Meanwhile back in Iraq elections have been held. The man we hand picked to run the country when "democracy" was introduced, al Maliki, has apparently lost.
Election observers, including those from the UN, have stated the few irregularities noted were not of enough significance to require a recall. Yet al Maliki insists on crying "foul". According to the London Telegraph the ink wasn't even dry on the ballots before his supporters were calling for a return to sectarian violence.
He learned a lesson well. It's just the wrong one. It worked for Karzai in Afghanistan to the point where his opponent withdrew from a run off allowing him to win by default. It worked for Ahmadinejad in Iran. People are still losing their freedom over that one!
It's interesting to me how we seem to following their lead rather than the other way around. When our politicians overstate common slang into incitement to violence, we're on the wrong track. This past nonpartisan conflict over health care shows that the pols have little interest what the people think. More, they worry about their place in the power structure. Not unlike those pesky Middle Easterners.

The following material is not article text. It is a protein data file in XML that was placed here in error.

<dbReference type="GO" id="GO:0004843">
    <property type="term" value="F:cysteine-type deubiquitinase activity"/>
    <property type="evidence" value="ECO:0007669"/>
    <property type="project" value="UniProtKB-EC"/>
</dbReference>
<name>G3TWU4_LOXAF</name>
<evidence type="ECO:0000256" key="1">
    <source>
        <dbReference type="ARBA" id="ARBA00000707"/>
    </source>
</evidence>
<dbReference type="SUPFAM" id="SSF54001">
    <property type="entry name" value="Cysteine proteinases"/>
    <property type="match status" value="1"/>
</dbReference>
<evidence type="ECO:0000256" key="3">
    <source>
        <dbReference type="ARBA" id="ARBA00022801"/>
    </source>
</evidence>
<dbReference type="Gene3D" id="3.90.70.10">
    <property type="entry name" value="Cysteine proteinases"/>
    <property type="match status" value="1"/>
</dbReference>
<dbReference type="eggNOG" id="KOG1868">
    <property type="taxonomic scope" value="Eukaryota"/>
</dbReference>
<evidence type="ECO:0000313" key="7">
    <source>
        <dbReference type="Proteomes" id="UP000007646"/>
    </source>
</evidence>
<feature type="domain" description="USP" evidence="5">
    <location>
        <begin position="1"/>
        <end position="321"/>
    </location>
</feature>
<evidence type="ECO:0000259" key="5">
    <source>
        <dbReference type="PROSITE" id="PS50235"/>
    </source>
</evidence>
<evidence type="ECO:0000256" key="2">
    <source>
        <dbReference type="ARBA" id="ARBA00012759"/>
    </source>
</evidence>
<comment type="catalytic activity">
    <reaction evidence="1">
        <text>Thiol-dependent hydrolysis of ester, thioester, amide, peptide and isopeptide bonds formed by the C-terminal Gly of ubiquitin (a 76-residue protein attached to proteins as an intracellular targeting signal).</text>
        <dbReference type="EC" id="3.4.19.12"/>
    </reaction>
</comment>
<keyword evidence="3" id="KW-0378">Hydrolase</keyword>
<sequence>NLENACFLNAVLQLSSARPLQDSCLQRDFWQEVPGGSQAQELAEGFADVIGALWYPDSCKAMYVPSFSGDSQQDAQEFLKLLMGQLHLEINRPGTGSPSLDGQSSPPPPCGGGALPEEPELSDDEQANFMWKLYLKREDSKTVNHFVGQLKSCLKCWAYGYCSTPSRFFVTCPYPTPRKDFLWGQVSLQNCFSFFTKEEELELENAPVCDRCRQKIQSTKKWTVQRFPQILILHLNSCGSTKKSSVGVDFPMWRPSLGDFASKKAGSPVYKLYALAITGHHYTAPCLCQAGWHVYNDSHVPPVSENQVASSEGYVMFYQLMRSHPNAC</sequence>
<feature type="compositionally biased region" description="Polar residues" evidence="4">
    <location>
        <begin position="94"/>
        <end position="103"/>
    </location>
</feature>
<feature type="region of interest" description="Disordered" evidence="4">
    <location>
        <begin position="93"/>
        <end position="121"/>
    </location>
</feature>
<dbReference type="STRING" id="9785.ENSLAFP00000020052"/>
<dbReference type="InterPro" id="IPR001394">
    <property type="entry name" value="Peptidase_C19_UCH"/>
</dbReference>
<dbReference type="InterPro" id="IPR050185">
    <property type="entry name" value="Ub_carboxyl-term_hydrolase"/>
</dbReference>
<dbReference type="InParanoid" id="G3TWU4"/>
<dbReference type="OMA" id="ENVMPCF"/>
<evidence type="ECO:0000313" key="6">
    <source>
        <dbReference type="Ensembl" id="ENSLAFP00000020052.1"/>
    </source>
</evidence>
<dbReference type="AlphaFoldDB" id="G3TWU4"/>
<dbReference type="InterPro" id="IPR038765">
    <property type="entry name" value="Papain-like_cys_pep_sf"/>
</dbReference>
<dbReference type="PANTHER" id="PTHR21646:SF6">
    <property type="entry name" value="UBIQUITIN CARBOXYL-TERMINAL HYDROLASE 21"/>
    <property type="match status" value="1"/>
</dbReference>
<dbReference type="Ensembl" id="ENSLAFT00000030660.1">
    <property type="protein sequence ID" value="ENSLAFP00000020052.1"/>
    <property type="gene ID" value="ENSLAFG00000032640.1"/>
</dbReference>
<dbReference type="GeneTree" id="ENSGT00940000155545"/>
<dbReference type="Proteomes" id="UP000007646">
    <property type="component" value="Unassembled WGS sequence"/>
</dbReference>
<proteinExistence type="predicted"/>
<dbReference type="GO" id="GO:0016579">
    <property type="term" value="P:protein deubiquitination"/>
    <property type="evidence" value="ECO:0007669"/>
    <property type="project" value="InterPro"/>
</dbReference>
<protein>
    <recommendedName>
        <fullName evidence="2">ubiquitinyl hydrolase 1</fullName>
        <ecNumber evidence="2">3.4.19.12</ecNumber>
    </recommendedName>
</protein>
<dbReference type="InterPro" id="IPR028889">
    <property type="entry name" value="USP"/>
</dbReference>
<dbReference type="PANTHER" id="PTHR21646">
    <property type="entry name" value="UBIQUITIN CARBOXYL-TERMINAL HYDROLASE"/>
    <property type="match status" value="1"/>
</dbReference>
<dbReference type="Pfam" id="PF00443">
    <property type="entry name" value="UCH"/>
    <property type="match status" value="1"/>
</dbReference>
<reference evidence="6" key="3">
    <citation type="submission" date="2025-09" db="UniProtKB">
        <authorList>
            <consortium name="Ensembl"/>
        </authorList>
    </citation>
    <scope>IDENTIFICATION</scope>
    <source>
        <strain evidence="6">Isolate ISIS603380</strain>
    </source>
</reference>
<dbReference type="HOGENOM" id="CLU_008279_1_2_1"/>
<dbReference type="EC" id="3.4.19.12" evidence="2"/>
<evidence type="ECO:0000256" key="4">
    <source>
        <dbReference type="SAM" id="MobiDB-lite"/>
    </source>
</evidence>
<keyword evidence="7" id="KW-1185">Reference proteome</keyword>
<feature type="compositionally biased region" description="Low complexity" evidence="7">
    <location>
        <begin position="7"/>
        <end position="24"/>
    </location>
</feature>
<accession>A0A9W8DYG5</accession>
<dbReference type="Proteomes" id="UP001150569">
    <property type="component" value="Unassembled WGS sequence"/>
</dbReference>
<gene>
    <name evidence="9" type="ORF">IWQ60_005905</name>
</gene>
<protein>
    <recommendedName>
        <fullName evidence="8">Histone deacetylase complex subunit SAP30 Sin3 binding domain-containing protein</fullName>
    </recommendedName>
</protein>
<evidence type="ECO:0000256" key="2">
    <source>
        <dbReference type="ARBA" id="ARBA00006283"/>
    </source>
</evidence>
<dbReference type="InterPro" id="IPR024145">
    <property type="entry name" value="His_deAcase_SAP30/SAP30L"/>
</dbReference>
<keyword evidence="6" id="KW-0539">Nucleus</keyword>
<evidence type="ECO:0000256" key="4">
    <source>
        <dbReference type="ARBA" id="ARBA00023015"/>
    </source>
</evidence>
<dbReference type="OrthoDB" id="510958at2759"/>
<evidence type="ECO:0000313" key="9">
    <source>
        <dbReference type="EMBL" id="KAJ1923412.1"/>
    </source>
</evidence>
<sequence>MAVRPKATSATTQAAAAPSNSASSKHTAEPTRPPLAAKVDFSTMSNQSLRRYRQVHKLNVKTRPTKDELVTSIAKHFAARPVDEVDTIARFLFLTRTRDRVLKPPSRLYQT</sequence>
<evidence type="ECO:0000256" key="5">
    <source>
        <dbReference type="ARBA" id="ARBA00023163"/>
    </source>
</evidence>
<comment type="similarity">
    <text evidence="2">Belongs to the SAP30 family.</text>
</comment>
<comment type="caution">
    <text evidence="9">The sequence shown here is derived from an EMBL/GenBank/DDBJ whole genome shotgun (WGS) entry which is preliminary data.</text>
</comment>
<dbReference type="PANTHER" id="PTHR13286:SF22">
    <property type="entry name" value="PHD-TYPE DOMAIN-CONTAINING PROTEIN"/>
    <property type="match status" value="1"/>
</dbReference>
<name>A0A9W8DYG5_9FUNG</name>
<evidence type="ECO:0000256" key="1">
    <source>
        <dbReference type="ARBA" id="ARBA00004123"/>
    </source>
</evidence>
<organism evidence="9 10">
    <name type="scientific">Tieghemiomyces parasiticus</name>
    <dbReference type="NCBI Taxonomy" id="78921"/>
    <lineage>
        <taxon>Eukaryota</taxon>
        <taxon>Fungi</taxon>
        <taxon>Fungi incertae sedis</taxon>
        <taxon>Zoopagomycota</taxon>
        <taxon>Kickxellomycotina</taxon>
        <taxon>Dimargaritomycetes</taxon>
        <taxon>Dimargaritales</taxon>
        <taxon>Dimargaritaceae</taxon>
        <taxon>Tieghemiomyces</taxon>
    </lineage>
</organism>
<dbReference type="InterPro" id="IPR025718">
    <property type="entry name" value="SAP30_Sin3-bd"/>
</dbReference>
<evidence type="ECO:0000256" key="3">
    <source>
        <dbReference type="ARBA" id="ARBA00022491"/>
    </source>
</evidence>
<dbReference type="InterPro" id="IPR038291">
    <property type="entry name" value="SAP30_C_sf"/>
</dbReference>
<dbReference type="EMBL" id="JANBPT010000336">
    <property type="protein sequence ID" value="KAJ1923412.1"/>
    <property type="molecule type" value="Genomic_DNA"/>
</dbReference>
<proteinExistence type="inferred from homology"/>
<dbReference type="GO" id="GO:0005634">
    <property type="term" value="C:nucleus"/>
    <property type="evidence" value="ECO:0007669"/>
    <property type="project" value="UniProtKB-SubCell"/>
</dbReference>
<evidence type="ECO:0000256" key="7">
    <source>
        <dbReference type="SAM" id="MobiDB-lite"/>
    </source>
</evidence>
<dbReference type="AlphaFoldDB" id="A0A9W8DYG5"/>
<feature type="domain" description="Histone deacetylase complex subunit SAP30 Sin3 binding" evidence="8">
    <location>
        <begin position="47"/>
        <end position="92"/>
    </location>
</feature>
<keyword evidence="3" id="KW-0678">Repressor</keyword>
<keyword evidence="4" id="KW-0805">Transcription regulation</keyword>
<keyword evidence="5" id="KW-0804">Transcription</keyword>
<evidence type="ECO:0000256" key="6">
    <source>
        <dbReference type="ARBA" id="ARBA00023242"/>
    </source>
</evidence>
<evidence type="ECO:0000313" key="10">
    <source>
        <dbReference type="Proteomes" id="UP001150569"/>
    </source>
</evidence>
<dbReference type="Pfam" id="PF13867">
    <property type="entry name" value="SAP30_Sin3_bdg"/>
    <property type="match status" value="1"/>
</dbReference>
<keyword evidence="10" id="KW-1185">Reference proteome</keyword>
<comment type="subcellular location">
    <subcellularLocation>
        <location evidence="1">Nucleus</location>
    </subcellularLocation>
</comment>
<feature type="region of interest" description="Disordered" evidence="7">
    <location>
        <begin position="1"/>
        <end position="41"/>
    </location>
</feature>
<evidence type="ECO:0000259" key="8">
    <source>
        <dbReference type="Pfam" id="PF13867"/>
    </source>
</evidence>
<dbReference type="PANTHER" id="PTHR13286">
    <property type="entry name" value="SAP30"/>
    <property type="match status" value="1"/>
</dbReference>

Too, just like their people, ours are beginning to protest more vigorously. Like their people, ours are tired of being ignored and if polite discourse won't get it done more drastic measures will be taken.
There seems to be a pattern of similarities developing here. We should all be concerned. So far we have managed to solve such conflicts at the ballot box without physical conflict yet we're being pushed. If the administration and the party in power doesn't take a good look at themselves to see why the people are so angry rather than pointing fingers, the power may well shift. In those Middle Eastern countries, when that happens, those fingers might well be whacked off as retribution.
Saying we've got someone in the cross hairs or someone is targeted, in the context it was meant, is child's play in comparison.
Can we all grow up now?